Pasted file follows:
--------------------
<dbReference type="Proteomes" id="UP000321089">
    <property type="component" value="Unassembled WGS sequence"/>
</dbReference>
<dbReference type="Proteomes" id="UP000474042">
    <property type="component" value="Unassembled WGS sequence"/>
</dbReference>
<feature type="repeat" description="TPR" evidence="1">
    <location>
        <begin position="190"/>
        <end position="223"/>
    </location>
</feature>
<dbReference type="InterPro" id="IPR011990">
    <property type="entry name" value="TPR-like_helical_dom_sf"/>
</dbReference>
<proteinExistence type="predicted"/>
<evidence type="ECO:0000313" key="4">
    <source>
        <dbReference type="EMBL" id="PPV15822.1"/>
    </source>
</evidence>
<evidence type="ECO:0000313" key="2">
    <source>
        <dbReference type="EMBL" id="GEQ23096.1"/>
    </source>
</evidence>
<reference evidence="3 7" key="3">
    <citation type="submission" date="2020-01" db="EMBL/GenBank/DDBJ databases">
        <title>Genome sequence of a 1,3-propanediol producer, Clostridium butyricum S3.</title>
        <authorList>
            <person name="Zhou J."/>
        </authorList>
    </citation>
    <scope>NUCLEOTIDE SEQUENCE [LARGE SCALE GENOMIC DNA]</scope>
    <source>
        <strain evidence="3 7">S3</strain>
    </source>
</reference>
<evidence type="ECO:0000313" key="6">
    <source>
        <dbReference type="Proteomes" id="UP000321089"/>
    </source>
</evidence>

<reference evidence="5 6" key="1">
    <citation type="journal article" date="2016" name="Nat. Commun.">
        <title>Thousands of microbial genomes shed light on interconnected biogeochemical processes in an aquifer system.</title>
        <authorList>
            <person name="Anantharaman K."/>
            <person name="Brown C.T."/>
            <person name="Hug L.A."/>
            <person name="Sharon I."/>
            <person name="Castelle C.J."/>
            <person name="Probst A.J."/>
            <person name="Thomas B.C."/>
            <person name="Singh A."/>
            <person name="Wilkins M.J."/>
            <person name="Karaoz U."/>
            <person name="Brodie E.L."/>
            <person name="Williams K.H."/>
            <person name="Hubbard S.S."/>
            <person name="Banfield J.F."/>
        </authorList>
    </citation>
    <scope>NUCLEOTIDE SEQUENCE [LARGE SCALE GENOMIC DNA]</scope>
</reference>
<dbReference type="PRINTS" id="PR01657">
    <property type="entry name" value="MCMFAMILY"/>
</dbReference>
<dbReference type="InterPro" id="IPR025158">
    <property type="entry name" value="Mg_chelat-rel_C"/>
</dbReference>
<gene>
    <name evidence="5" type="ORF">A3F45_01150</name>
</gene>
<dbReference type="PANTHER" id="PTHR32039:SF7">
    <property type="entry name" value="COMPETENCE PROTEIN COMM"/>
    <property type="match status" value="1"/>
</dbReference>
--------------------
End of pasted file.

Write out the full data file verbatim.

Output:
<dbReference type="Proteomes" id="UP000321089">
    <property type="component" value="Unassembled WGS sequence"/>
</dbReference>
<dbReference type="Proteomes" id="UP000474042">
    <property type="component" value="Unassembled WGS sequence"/>
</dbReference>
<feature type="repeat" description="TPR" evidence="1">
    <location>
        <begin position="190"/>
        <end position="223"/>
    </location>
</feature>
<dbReference type="InterPro" id="IPR011990">
    <property type="entry name" value="TPR-like_helical_dom_sf"/>
</dbReference>
<proteinExistence type="predicted"/>
<evidence type="ECO:0000313" key="4">
    <source>
        <dbReference type="EMBL" id="PPV15822.1"/>
    </source>
</evidence>
<evidence type="ECO:0000313" key="2">
    <source>
        <dbReference type="EMBL" id="GEQ23096.1"/>
    </source>
</evidence>
<reference evidence="3 7" key="3">
    <citation type="submission" date="2020-01" db="EMBL/GenBank/DDBJ databases">
        <title>Genome sequence of a 1,3-propanediol producer, Clostridium butyricum S3.</title>
        <authorList>
            <person name="Zhou J."/>
        </authorList>
    </citation>
    <scope>NUCLEOTIDE SEQUENCE [LARGE SCALE GENOMIC DNA]</scope>
    <source>
        <strain evidence="3 7">S3</strain>
    </source>
</reference>
<evidence type="ECO:0000313" key="6">
    <source>
        <dbReference type="Proteomes" id="UP000321089"/>
    </source>
</evidence>

<reference evidence="5 6" key="1">
    <citation type="journal article" date="2016" name="Nat. Commun.">
        <title>Thousands of microbial genomes shed light on interconnected biogeochemical processes in an aquifer system.</title>
        <authorList>
            <person name="Anantharaman K."/>
            <person name="Brown C.T."/>
            <person name="Hug L.A."/>
            <person name="Sharon I."/>
            <person name="Castelle C.J."/>
            <person name="Probst A.J."/>
            <person name="Thomas B.C."/>
            <person name="Singh A."/>
            <person name="Wilkins M.J."/>
            <person name="Karaoz U."/>
            <person name="Brodie E.L."/>
            <person name="Williams K.H."/>
            <person name="Hubbard S.S."/>
            <person name="Banfield J.F."/>
        </authorList>
    </citation>
    <scope>NUCLEOTIDE SEQUENCE [LARGE SCALE GENOMIC DNA]</scope>
</reference>
<dbReference type="PRINTS" id="PR01657">
    <property type="entry name" value="MCMFAMILY"/>
</dbReference>
<dbReference type="InterPro" id="IPR025158">
    <property type="entry name" value="Mg_chelat-rel_C"/>
</dbReference>
<gene>
    <name evidence="5" type="ORF">A3F45_01150</name>
</gene>
<dbReference type="PANTHER" id="PTHR32039:SF7">
    <property type="entry name" value="COMPETENCE PROTEIN COMM"/>
    <property type="match status" value="1"/>
</dbReference>